Sandwich Dome (3993′) is a massive mountain that dominates the western half of the Sandwich Wilderness, near Squam Lake in New Hampshire’s Lake District. It’s in an area that I’ve become quite fond of hiking this year, way off the beaten path in the southernmost section of the White Mountain National Forest.
Seeking a short vacation from back-to-back family vacations, I took at 36 hour backpacking trip to the east side of Sandwich Dome, climbing the peak on some infrequently used hiking trails and doing some fly fishing along (Flat) Pond Brook on the hike out. It was a wonderful trip, one of my best this year, and just what the doctor ordered!
Many of my hikes in the White Mountains have several agendas and this was no exception. I am slowly hiking all 547 trails in the White Mountain Guide, a pursuit known as redlining, that requires hiking all 1400+ miles of the trails described in that great book. But rather than pick off trails one by one, I like to explore the areas in which they are located, stringing together several trails on a backpacking trip, if only to avoid hiking the same trails twice. I also try to avoid hiking in the same region of the White Mountains on consecutive hikes in order to sample as many Wilderness Areas and ecosystems as possible each year. I dread the day though when I will have finished hiking all the trails in the White Mountains, because I’ll miss the novelty of hiking on new trails.
Perhaps, that’s the reason I started fly fishing in the mountain streams I come across on my backpacking trips this year, to drag out the process of hiking the 100 or so trails that I have to finish redlining the Whites, or to squeeze every drop of wilderness experience out of the trips I take. Fishing a good trout stream is a very slow process and you can only cover about a mile or two per day if it has lots of small cascades and riffles to fish. Which sets the stage for this hike up Sandwich Dome, followed by an extended fishing session on Pond Brook on the eastern side of the peak.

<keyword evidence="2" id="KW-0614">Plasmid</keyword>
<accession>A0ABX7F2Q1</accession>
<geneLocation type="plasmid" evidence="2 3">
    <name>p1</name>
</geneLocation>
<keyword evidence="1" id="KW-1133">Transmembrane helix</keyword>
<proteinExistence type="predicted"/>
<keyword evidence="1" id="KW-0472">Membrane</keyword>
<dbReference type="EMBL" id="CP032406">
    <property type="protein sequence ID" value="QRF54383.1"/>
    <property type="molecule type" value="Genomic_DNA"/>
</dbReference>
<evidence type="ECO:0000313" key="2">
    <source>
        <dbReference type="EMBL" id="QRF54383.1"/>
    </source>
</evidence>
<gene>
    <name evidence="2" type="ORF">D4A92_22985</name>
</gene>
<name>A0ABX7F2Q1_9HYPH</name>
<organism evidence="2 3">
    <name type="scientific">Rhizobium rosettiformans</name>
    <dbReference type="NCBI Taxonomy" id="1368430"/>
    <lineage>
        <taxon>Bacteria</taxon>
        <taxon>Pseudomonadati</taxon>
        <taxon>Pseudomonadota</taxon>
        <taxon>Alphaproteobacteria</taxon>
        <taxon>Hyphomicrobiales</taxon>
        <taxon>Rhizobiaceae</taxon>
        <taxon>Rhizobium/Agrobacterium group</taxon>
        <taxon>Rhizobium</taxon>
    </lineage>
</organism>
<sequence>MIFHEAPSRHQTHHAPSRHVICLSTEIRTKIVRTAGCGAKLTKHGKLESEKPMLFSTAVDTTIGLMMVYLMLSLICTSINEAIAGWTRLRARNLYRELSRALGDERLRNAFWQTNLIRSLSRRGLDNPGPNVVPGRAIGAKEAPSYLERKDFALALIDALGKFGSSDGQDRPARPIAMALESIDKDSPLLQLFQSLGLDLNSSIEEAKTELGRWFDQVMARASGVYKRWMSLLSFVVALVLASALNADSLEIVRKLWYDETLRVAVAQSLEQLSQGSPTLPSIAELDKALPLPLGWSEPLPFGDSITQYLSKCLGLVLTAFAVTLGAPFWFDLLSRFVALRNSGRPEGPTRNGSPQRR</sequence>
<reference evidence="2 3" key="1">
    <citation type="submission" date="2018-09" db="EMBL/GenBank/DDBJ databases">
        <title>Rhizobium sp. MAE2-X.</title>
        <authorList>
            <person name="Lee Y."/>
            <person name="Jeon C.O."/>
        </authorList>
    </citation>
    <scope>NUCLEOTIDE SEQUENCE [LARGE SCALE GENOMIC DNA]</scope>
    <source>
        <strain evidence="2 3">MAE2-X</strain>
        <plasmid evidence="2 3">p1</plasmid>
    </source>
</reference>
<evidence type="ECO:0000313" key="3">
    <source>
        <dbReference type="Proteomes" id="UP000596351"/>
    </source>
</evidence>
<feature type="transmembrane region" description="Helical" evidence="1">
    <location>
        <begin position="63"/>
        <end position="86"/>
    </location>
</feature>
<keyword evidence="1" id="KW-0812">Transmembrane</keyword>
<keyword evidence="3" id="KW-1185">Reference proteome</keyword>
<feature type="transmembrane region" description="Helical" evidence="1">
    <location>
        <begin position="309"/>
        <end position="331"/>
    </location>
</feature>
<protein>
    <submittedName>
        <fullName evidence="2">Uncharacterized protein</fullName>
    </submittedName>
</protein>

The two trails I planned to hike, the Gleason Trail and the Bennett Street Trail couldn’t have been more different. The Gleason Trail is extremely steep as it climbs Sandwich Dome, at one point climbing 1500′ in the space of a mile. Parts of that trail are very poorly maintained with numerous blow downs across the trail, especially as you approach the unsigned intersection with the Bennett St Trail, about 1/2 mile below Sandwich Dome’s summit. In contrast, the Bennett Street Trail is wonderfully maintained path with a wide, well brushed tread and blue blazes. Kudos to the trail maintainer!
(After writing this trip report, I learned the the Wonolancet Out Door Club (WODC) decommissioned the Gleason Trail in 2012, although it’s still listed in the 29th edition of the White Mountain Guide and must be hiked by redliners).
After parking at the trail head, I walked down an old logging road to the start of the Gleason Trail (It’s well signed.) The trail is adjacent to a series of large cascades that are obviously a local swimming hole. Being so close to beautiful Squam Lake though, I reckon they’re less used than if they were located farther north in the center of the Whites.
The bottom part of the Gleason Trail (0.5 miles in length), below its intersection with the Flat Mountain Pond Trail, climbs gently and is easy to follow, running through open woods. There’s an easy brook crossing about half-way up, although it’s probably more challenging during the spring thaw.
The Gleason Trail becomes increasingly difficult to follow once it climbs past the Flat Mountain Pond Trail junction because it’s littered with blowdowns and compressed leaves which obscure the trail. My advice: there’s some trail erosion which provides clues to the route – just follow the groove. There are also a lot of cobwebs across the trail, so if you’re still running into them, you must be on the path! As you climb, the trail becomes a lot more distinct along the edges where the vegetation (trees and shrubs) help delineate its route.